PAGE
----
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There Are More Problems In Boeing 737 Max 8, Reveal New Whistleblowers

Drew Griffin at CNN has published a new investigative report that has revealed that one day after the Ethiopian minister of transportation made a preliminary report on the crash of Ethiopian Airlines flight 302 public, four existing and four ex-employees of Boeing made contact with the US Federal Aviation Authority’s anonymous safety hotline. These calls were made for reporting additional problems with the aircraft.

As per the CNN report, the four safety reports were pertinent to the MCAS autopilot system, and a component sensor that is affixed on the exterior of the plane and is used for measuring the angle of attack of the aircraft. The MCAS autopilot system is already being suspected for the two crashes of a Boeing 737 MAX 8 within a time span of five months, and killing 346 persons in total.

The FAA has given confirmation to the CNN that it did receive such reports on the anonymous safety hotline and that the calls could be the reason why another line of investigation is opened up into Boeing’s 737 MAX 8 aircraft. It should be noted that the Boeing 737 MAX 8 aircraft has been grounded ever since the Ethiopian Airlines flight 302.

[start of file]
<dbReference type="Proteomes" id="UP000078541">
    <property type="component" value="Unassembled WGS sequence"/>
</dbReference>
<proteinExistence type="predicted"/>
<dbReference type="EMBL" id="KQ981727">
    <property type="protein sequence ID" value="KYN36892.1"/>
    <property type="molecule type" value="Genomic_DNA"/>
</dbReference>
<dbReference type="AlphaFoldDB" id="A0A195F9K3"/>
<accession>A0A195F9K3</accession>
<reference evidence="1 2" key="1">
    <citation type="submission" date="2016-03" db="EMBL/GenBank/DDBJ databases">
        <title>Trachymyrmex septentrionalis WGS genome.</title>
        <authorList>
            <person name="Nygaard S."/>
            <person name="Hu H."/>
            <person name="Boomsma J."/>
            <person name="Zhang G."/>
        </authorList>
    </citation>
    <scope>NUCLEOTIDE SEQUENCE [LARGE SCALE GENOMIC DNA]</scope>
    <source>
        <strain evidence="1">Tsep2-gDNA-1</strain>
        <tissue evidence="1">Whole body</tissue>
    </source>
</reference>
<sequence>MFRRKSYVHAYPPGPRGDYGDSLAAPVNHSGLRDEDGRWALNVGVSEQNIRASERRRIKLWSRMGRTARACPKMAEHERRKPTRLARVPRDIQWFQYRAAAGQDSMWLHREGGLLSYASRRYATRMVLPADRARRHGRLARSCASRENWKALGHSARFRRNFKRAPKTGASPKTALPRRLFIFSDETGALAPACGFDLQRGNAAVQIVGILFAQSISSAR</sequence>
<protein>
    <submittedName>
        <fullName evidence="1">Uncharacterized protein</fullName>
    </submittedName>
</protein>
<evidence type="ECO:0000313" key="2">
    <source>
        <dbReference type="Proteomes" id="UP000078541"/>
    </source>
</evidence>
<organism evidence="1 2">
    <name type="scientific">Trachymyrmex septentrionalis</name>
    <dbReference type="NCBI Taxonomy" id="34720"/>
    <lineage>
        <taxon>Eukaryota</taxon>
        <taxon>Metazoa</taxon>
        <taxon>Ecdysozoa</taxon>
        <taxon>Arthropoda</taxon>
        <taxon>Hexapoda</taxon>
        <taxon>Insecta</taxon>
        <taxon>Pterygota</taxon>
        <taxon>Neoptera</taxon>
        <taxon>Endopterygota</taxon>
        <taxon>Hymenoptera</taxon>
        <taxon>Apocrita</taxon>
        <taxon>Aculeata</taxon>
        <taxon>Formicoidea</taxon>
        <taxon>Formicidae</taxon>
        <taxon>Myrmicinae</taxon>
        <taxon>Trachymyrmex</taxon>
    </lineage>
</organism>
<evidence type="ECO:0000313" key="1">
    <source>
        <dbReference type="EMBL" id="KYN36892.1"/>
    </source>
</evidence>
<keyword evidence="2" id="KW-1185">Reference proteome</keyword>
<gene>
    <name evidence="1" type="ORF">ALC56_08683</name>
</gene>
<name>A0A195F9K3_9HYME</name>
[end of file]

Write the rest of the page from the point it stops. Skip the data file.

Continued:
According to one whistleblower, damage to the electrical wiring connected to the sensor responsible for the angle of attack by providing the data to the MCAS system, from a foreign object was observed. MCAS system uses this data to prevent the plane from stalling. This won’t be the first time that Boeing has failed to prevent components of its planes getting damaged from foreign objects during the fabrication process.

Why this new report matters? Because according to the preliminary report of the Ethiopian Airlines crash investigation, the MCAS system had bad data and that led to the system believing that it was in danger of stalling out. The corrective response that forces the rise of the tail also forces the nose of the plane down. For the Ethiopian Airlines flight 302, the pilots kept on attempting to win the war against the MCAS system but eventually ended up crashing.

Documents have also shown that the Boeing safety inspectors didn’t completely comprehend or misrepresented the strength of the new MCAS system while preparing the safety review for the plane prior to certification. They did not classify the failure of this system as a catastrophic failure as well. It is the highest possible classification indicating that such a failure will lead to the deaths of everyone onboard. Instead, they classified it as a severe failure, a lower classification that doesn’t imply that the system must feature an additional sensor to feed the data into the system.

The Boeing 737 MAX 8 aircraft already features two angle of attack-sensors, but the system was designed to pick up readings from only one of the sensors. We will have to wait for a full investigation report to come out in order to learn what really happened and how it can be prevented in the future.